“It’s a working document.”
That’s how Henry Centen summarized the lengthy road needs study he presented to council here on Jan. 27.
Centen, the senior transportation engineer with R.J Burnside and Associates Ltd., told council the document is to be used as a guide for allocating capital funds for future road projects.
The big change between this document and previous studies, is a geographic information system (GIS) component, as well as information to be used to meet the municipality’s requirements under the Public Sector Accounting Board (PSAB), Centen explained.
The PSAB requires financial reporting by public sector entities, including value estimates for all public assets.
Approximately 373 kilometres of roads are inventoried in Centen’s report, including 345km of rural roads, 21km of semi-urban roads, and 7km of urban roads.
Road surface types are comprised of 154km of asphalt, 53km of treated surface, 156km of gravel, and 10km of earth. The study classifies all roads using the provincial maintenance standards.
“Over time the municipality has embarked on a plan to pave the east-west concessions,” Centen said, noting almost all those roads are now paved.
“This provides a very good level of service.”
Centen noted the township has taken a different approach with north-south roads, which are more local routes. He noted once traffic levels reach 200 to 500 vehicles per day, a hard top can be applied. Over 500 vehicles suggests the need for asphalt, he added.
Centen said in the report there are currently 128km of “deficient” roads, with a 60:40% split between hard and gravel-and-earth surfaces.
About 104km are classified as needing immediate repairs, with about 15km of hard surface to be addressed withing one to five years and 9km needing repairs withing six to 10 years.
He offers three scenarios to complete repairs, including annual budgets over a 10-year period ranging from $250,000 to $1-million. In 2008 the roads budget was $275,000.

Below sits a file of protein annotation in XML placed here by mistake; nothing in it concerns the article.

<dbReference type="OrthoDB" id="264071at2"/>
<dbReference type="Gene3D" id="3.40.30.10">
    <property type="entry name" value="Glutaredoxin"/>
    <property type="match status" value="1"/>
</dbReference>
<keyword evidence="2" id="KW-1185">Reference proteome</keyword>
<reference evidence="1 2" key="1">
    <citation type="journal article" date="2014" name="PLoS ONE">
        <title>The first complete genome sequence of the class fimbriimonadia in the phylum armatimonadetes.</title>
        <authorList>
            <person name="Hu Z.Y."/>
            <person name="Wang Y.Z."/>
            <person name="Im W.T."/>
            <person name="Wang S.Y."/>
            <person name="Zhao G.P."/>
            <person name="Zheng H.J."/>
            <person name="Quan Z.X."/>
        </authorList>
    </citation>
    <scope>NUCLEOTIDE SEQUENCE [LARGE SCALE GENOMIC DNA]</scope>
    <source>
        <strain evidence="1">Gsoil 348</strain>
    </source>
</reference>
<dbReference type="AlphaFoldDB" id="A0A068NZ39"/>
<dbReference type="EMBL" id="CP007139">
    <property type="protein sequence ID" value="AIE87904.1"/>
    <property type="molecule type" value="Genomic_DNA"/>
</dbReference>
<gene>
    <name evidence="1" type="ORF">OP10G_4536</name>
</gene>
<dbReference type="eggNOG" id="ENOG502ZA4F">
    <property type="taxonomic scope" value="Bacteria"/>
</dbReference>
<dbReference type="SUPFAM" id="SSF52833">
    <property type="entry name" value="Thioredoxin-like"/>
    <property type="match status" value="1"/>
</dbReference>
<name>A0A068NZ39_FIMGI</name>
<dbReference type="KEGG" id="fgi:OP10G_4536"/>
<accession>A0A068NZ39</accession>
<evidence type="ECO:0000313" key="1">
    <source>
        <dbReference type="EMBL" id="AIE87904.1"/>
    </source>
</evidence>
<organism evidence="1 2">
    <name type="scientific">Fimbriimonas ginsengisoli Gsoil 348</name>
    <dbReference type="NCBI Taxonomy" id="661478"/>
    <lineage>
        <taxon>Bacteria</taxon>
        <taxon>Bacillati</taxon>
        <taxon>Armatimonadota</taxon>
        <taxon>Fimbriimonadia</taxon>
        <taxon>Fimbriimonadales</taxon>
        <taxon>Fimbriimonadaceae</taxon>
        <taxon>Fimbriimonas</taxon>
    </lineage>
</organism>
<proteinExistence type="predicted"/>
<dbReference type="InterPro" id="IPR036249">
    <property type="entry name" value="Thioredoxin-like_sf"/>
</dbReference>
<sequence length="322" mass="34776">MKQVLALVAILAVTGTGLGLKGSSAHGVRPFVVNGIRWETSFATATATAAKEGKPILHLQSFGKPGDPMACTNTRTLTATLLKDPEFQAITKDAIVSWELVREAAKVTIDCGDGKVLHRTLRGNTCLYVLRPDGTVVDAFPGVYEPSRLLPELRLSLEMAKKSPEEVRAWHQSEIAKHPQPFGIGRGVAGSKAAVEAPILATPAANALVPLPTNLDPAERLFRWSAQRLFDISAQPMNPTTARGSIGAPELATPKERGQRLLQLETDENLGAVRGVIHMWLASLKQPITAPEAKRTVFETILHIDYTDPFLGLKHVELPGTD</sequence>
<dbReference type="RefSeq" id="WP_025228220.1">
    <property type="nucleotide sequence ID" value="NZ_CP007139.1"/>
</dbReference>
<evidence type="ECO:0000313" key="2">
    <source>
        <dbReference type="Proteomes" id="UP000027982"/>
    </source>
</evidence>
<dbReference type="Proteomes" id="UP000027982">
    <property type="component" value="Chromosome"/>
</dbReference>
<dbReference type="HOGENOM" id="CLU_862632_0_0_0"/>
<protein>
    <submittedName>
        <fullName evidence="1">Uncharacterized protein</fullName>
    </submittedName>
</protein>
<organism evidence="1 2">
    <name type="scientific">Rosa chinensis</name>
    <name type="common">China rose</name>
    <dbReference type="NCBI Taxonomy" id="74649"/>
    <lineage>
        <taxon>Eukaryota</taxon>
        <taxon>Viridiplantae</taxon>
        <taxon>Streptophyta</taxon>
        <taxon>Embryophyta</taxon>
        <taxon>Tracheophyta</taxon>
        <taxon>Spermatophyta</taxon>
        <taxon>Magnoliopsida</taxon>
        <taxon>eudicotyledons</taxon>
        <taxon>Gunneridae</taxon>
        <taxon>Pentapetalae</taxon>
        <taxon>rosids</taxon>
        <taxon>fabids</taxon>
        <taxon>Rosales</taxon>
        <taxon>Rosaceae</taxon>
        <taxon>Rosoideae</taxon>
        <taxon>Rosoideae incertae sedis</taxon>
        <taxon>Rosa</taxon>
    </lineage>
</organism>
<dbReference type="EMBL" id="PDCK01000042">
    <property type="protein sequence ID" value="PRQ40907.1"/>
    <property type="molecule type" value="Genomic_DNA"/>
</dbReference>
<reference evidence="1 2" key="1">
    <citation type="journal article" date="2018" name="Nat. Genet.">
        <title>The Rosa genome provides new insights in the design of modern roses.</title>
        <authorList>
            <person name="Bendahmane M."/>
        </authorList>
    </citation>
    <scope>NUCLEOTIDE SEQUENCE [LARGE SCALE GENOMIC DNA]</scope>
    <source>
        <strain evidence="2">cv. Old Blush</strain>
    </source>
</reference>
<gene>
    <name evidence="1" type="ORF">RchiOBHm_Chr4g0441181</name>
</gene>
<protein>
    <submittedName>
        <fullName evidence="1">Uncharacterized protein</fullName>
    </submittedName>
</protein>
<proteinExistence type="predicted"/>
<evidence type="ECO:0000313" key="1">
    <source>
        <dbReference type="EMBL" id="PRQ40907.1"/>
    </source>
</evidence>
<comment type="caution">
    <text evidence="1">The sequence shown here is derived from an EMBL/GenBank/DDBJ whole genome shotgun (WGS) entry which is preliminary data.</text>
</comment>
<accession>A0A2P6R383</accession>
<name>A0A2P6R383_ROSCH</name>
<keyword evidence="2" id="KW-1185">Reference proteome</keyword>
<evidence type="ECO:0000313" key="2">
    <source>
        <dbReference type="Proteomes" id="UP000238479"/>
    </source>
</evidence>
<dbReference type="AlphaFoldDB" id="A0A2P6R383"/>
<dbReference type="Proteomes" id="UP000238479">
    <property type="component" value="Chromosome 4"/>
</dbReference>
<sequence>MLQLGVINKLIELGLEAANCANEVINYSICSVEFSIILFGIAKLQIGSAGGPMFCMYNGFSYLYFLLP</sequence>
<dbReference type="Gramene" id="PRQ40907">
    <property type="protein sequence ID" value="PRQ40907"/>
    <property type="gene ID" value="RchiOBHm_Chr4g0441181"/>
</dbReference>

Major needs are identified for sections of the following roads: 14th Line, Sideroad 15, Yatton Sideroad, Blind Line, Concession 6, Sideroad 3, Concession 4, Sideroad 12, 16th Line, and Concession 14.
Councillor Mike Downey asked if there is any consideration given to traffic types, in addition to volumes.
Centen replied traffic type has been acknowledged as an important factor, specifically in industrial zones, near gravel pits, and in other areas.
Councillor Jim Curry said past roads studies have not included urban streets and he wondered if there were some of those roads missing from Centen’s document.
Centen said it is possible and suggested council and staff forward any oversights to Public Works Director Larry Lynch for inclusion in the study.
“It’s not finalized, and it won’t be until we get that type of input included,” said Centen. Lynch agreed.
“This is the starting point and this is a tool,” Lynch told council. He said the study is not meant to be a “final say” on roads , and requires political input, Lynch said.
Mayor John Green thanked Centen for the presentation of his report.
“Now we have a blueprint of where we might want to go,” Green said. He added the township will be reviewing the document and bring them up to date it as they go.
Council voted unanimously to accept the report.
Councillor Bruce Whale was absent.